By means of a novel mathematical model of heart cells, researchers from the University of Iowa have apparently demonstrated as to how activation of a vital enzyme, calmodulin kinase II (CaM kinase), could disturb the electrical activity of heart cells.
In this research, the team apparently examined the tissues from the damaged hearts of animals in which a coronary artery had apparently been obstructed. They supposedly discovered a drastic escalation in the levels of oxidized CaM kinase in particular heart areas where potentially fatal electrical movement supposedly takes place.
Thomas Hund, Ph.D., associate in internal medicine at the UI Roy J. and Lucille A. Carver College of Medicine and the paper’s senior author, commented, “Recently, researchers have developed great interest in calmodulin kinase II as a critical regulator of the heart’s response to injury. By targeting this enzyme’s activity, it may be possible to prevent or treat heart disease and associated electrical rhythm disturbances.”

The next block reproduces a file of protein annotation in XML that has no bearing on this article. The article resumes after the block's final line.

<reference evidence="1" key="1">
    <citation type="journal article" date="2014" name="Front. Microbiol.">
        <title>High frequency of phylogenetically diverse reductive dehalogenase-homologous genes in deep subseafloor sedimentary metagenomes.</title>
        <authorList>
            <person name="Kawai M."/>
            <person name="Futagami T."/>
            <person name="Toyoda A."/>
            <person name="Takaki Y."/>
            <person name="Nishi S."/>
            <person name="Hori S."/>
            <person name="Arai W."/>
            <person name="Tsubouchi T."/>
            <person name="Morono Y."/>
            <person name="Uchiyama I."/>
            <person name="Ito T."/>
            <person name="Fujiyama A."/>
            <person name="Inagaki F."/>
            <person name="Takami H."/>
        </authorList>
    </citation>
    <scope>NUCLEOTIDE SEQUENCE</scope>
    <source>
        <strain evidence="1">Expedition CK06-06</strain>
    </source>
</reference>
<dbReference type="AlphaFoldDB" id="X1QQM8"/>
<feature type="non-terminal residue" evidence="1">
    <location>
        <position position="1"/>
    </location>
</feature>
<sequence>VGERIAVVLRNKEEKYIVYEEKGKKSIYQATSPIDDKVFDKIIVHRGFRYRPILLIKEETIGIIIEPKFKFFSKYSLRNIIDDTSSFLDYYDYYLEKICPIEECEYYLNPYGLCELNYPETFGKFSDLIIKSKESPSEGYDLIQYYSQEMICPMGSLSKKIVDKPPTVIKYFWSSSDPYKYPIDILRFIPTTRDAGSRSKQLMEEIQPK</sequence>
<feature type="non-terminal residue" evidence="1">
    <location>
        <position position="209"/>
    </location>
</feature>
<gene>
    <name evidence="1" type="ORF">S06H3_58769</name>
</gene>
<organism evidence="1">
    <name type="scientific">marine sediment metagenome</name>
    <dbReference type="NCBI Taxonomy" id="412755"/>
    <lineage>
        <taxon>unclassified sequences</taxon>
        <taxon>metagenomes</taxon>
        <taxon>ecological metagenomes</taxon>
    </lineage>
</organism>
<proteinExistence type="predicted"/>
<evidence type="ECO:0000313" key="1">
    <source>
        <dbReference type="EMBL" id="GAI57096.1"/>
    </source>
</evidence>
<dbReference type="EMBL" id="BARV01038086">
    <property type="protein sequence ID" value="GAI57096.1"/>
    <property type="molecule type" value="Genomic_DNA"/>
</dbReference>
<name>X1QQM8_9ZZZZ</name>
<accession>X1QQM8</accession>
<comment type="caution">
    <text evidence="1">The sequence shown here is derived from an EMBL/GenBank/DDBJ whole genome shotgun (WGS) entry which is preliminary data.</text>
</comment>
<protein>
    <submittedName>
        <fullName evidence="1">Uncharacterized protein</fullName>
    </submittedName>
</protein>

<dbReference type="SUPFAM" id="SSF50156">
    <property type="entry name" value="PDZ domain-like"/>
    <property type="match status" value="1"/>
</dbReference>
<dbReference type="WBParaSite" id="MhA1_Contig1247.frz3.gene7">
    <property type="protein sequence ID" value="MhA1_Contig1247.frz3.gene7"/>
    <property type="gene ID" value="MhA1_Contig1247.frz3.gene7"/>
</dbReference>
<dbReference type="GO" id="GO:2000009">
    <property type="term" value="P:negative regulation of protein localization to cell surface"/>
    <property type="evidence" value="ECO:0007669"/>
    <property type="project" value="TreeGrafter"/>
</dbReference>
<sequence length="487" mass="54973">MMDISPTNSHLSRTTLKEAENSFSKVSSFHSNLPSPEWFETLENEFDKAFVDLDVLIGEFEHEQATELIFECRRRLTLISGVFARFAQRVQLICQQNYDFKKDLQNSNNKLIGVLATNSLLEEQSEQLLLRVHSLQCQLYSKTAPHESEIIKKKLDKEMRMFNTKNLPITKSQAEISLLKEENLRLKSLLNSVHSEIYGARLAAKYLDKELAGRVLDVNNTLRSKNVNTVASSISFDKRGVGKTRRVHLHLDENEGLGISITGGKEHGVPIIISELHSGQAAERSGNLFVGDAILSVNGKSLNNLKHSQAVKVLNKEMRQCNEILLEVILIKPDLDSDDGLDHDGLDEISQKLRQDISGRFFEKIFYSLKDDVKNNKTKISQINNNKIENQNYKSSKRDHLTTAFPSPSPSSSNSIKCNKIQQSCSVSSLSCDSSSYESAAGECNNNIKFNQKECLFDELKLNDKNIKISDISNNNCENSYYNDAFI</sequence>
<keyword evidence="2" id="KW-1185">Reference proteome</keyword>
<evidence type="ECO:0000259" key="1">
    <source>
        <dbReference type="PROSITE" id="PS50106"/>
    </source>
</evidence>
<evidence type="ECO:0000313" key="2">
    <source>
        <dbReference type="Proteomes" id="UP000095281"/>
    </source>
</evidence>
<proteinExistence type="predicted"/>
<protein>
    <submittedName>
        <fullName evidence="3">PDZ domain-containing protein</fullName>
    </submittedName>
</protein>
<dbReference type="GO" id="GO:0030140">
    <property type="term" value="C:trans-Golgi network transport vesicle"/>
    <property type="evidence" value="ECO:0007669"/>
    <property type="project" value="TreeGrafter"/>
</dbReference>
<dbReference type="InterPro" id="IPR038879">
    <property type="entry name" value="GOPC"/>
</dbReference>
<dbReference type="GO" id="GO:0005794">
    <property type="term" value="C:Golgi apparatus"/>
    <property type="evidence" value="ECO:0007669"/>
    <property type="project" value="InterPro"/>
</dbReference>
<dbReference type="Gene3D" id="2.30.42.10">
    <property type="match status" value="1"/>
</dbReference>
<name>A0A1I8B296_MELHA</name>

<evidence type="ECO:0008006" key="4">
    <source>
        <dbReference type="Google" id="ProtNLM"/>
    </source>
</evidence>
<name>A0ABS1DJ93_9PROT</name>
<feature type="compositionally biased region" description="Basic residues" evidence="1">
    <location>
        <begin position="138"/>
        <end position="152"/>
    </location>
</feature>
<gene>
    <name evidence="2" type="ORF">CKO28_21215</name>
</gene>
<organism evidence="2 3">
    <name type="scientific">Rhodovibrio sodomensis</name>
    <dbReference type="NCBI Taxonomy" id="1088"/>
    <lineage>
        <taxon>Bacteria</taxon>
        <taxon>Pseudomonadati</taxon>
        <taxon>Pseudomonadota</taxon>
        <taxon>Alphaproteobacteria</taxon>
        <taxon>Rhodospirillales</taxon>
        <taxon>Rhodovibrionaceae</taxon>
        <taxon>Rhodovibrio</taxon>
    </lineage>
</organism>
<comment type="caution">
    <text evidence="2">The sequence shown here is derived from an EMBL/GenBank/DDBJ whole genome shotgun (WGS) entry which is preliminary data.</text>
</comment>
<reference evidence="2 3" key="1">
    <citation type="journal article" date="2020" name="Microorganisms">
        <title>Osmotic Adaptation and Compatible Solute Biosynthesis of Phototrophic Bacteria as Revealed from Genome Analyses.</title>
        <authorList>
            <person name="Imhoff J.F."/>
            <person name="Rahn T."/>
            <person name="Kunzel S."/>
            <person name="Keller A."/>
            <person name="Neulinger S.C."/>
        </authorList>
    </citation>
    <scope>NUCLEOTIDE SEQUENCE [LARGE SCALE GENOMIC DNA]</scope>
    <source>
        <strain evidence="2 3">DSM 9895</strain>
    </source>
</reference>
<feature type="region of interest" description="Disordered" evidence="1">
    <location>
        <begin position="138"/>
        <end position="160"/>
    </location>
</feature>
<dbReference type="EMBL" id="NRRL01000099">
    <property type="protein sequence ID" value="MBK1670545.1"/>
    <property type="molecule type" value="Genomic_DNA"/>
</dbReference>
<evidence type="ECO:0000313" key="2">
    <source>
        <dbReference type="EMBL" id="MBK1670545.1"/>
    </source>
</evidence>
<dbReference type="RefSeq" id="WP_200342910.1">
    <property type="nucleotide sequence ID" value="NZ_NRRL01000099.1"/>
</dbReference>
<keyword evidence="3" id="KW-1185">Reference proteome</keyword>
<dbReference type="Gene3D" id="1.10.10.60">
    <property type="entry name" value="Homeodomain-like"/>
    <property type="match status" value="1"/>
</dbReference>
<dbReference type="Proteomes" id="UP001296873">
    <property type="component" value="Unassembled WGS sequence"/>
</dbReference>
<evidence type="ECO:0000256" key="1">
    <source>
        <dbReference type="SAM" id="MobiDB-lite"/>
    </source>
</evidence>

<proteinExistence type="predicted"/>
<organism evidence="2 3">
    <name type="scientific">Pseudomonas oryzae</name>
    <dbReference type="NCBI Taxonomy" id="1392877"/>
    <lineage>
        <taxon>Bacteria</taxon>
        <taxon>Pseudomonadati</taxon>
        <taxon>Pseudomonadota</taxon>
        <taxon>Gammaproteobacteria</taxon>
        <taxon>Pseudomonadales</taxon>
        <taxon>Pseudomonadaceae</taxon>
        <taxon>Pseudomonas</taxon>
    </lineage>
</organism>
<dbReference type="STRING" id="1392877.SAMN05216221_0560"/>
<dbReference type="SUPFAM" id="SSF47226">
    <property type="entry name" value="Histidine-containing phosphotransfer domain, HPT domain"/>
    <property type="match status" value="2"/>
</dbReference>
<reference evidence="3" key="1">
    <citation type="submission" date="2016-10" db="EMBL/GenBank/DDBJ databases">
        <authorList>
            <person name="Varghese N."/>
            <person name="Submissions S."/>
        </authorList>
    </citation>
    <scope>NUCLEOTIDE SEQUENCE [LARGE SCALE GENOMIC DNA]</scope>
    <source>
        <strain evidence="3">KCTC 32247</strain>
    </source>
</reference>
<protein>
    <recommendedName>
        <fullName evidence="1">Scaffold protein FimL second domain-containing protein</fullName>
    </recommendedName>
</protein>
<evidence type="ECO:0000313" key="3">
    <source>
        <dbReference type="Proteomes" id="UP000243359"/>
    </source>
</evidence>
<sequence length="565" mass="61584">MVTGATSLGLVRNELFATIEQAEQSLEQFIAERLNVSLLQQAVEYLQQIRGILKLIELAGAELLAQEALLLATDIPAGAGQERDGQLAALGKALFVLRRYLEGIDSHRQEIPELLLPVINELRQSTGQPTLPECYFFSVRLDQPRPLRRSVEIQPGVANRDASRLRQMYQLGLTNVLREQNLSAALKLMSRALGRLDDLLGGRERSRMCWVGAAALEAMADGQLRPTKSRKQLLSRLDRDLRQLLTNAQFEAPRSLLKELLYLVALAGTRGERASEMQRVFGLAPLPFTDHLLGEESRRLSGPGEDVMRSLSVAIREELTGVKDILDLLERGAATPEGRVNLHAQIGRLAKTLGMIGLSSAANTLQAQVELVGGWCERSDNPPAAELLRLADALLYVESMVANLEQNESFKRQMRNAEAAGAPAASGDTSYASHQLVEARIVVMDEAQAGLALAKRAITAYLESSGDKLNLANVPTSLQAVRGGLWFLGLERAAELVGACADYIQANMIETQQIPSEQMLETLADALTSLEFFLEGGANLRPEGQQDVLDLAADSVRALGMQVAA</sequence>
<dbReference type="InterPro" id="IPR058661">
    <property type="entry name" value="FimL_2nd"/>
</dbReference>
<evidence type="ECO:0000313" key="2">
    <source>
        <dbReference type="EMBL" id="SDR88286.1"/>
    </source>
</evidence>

He added, “CaM kinase is activated when the heart experiences injury, for example, when an artery providing blood to the heart becomes blocked. In the short-term, this increase in activity may be the heart’s attempt to increase blood flow. However, unfortunately, the initial response results in a vicious cycle that likely advances heart disease.”
By means of the mathematical model of the cardiac cell, the researchers could envisage through computer simulation, the supposed outcomes of oxidized CaM kinase on cardiac electrical activity.
Oxidation apparently generates the enzyme by altering chief chemical groups. In heart disease, oxidation is said to be overactive, and CaM kinase is supposedly switched on in excess.
Hund remarked, “Oxidation appears to be a critical pathway for activation of CaM kinase in disease.”
Hund concluded by mentioning that heart cells are very difficult to study, so improving their research tools, as they did by creating the mathematical model, is critical for generating new insight into heart disease mechanisms.
The research was published in the journal PLoS Computation Biology.